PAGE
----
A small, shallow, yellow ulcer, appearing on the inside of the lips or beneath the tongue during some disorder of the digestion. It is very tender when touched and renders chewing or talking somewhat painful. Treatment consists of touching the ulcer carefully with the point of a wooden toothpick which has been dipped in pure carbolic acid (a poison) and then rinsing the resulting white spot and the whole mouth very carefully, so as not to swallow any of the acid.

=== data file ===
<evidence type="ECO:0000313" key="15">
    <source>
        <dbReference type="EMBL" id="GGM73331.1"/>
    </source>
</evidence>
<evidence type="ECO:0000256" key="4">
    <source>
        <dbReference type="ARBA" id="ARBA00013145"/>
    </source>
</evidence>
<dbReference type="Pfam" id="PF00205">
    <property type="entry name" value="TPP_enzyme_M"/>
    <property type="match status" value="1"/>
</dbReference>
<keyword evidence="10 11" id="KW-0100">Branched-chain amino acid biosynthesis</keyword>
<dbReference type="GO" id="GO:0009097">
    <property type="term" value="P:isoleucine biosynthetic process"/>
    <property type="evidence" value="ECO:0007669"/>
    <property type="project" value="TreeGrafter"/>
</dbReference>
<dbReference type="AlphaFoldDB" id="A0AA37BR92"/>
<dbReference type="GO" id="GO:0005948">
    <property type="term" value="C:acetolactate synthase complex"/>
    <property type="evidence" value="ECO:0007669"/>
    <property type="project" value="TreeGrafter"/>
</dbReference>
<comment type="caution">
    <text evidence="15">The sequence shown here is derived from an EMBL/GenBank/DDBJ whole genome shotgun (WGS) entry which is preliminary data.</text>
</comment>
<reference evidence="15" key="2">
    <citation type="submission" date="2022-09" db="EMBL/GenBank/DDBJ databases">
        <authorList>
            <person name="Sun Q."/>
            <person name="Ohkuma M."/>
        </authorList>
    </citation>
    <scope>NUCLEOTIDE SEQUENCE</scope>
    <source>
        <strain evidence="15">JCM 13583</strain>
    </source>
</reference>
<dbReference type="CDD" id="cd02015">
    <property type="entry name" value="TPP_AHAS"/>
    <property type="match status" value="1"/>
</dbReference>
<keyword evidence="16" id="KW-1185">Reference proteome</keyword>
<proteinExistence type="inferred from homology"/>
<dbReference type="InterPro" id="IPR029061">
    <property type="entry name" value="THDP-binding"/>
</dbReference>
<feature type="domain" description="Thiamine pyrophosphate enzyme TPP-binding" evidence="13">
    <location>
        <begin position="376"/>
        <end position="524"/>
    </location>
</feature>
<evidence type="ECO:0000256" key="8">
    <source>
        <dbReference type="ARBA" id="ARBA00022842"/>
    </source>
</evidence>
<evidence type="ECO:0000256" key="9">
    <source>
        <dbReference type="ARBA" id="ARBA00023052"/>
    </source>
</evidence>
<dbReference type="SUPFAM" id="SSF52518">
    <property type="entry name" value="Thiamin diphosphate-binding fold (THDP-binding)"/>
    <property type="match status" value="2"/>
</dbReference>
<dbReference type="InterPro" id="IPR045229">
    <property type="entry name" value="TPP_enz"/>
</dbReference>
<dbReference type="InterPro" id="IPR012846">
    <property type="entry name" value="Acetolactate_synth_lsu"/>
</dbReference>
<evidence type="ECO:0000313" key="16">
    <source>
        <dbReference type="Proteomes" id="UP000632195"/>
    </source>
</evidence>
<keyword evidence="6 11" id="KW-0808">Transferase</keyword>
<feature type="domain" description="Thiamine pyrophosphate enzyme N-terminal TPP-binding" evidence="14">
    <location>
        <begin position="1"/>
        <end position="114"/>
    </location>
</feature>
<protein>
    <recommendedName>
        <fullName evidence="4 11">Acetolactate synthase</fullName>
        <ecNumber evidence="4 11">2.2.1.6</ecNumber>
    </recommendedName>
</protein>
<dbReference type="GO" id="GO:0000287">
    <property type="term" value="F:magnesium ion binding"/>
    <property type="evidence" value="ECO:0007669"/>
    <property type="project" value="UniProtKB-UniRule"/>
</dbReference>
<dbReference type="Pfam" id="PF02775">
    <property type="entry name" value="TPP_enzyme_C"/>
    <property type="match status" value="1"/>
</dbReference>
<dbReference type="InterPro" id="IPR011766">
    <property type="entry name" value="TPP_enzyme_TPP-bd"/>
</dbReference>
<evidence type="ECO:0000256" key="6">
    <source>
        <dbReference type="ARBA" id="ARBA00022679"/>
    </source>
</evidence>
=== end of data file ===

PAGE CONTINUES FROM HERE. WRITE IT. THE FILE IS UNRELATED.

Inflammation of the mouth occurs in two other general diseases, in syphilis and rarely in diphtheria. In children born of syphilitic parents, deep cracks often appear at either side of the mouth and do not heal as readily as ordinary sores, but continue a long time, and eventually leave deep scars. In diphtheria the membrane which covers the tonsils sometimes spreads to the cheeks, tongue, and lips, but in either case the general symptoms will serve to distinguish the diseases, and neither can be treated by the layman.